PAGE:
So apparently, you can give a woman a fish, and she'll feed you for a day. Teach a woman how to fish, and she'll feed you for a lifetime... until there are no more fish to be caught, and she'll have to teach her how to dig up mushrooms.
Oh man, that started out nicely but I killed it.
Besides the overfishing bit, I believe this to be true. These marinated eggs are the result of a certain method of fishing I learned earlier this year. The fishing lesson was Asian Style with dark soy sauce, and my new creation is Balsamic & Olive oil with Basil salt.
I never would have imagined doing this to quail eggs if it wasn't for that very first discovery, so thank you Yotam for releasing your genius in me.
Griddled marinated cherry tomatoes are also the bomb. Thank you, Me.
Makes 18-24 skewers (depending on how many quail eggs are packed together)
pack of fresh quail eggs
1 cherry tomato per quail egg
toothpicks for skewers
3 Tbsp balsamic vinegar
juice from 1/2 lime
1 Tbsp olive oil
6-7 leaves fresh basil, finely chopped
few pinches Pink Himalayan Salt or other special salt
few cracks black pepper
1. Soft boil the quail eggs. To do this, I placed them in my steamer basked and steamed on high heat for 3 minutes, then let them cool before peeling. They were perfect.. not too liquid, but velvet cream style.
2. Make the marinade by mixing the balsamic vinegar, lime juice, salt, and olive oil. Make the skewers by placing 1 egg and 1 cherry tomato on a toothpick. Place the skewers in the marinade. Let marinate for at least 1 hour.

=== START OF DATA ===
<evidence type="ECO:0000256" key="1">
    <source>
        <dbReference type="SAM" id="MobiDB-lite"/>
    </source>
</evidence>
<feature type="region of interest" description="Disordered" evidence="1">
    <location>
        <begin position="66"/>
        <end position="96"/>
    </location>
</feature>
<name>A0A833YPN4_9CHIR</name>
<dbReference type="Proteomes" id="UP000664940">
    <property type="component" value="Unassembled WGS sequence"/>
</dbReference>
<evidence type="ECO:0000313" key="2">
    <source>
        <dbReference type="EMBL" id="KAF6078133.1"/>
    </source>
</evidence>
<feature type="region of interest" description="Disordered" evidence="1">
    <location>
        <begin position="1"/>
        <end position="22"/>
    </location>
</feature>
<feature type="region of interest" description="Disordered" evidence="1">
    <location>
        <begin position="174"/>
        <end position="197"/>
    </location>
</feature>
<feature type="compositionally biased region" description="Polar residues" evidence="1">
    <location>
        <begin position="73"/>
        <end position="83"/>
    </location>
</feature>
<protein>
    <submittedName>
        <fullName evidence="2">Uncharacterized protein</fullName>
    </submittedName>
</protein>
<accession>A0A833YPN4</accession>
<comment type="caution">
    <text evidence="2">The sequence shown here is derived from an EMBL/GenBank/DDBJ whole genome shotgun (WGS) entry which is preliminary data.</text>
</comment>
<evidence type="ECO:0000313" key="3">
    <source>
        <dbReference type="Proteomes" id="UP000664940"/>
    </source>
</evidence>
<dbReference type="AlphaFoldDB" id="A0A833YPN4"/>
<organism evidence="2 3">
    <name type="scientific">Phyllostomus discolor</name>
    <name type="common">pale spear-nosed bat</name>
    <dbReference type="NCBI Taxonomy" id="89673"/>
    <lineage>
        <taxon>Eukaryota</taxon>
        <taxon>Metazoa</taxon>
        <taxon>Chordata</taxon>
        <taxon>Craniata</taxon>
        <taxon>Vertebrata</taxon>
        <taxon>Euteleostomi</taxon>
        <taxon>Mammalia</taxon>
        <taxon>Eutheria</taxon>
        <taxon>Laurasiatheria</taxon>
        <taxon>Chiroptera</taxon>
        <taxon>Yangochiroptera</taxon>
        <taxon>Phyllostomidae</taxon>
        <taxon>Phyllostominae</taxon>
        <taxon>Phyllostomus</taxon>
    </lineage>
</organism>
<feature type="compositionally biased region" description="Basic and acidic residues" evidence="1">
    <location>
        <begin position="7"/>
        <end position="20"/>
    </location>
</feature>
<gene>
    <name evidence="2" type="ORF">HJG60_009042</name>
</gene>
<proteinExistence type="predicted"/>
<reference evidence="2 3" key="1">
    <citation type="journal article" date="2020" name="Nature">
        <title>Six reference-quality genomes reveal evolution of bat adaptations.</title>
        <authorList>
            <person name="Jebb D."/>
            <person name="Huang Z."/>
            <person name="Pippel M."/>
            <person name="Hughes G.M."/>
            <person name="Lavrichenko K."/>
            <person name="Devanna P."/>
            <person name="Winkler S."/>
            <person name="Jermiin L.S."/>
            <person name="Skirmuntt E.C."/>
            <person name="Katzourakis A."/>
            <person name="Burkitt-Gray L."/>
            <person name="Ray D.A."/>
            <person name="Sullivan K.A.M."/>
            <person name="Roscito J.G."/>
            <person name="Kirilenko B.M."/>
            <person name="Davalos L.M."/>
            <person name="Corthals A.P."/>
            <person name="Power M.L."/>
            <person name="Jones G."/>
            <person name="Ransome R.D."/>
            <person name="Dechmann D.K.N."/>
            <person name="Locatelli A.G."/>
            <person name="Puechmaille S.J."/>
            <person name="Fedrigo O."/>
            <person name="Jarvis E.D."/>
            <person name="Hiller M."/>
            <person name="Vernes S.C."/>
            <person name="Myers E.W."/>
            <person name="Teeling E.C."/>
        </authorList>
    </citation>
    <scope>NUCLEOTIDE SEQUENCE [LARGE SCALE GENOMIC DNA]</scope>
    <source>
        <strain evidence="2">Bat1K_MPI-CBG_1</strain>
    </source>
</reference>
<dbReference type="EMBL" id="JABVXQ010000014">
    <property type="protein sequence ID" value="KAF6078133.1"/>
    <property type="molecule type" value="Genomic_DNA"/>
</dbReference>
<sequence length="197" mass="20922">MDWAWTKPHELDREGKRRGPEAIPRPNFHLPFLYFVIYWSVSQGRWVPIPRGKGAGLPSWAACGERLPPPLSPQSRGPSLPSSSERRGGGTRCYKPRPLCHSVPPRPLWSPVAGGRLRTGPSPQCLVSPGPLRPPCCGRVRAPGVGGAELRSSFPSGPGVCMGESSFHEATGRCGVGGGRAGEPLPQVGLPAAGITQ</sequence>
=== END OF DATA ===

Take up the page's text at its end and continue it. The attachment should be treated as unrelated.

3. Get ready to grill. I used my stovetop griddle pan. Drain the eggs from the marinade and place on the very hot griddle pan for about 1 minute, making sure to turn them at least once so they get the char marks on 2 sides. Don't discard the marinade. Use it on a salad or drizzle it on some grilled veggies. Don't be wasteful. Balsamic vinegar is delicious.
4. Top with some cracked black pepper, pink Himalayan salt, and finely chopped basil. Don't use table salt. If you don't have Himalayan salt, use another specialty salt or at the very least, fleur de sel. You don't want this to have an overly salty taste but you want it to have texture with the special salt.
Serve at happy hour or as an appetizer.
The marinade was not as strong as the Asian style griddled eggs, but the slight balsamic hint of flavor was definitely there, and much appreciated by my tasters.
This works out so perfectly because you can really taste the grilled part. The slight char marks make a big difference in taste and texture. This really is a fool-proof situation here.
I love the bite size-ness of quail eggs and I LOVE that they are easy to find here. This would transfer well on large skewers on a bbq with other things as well.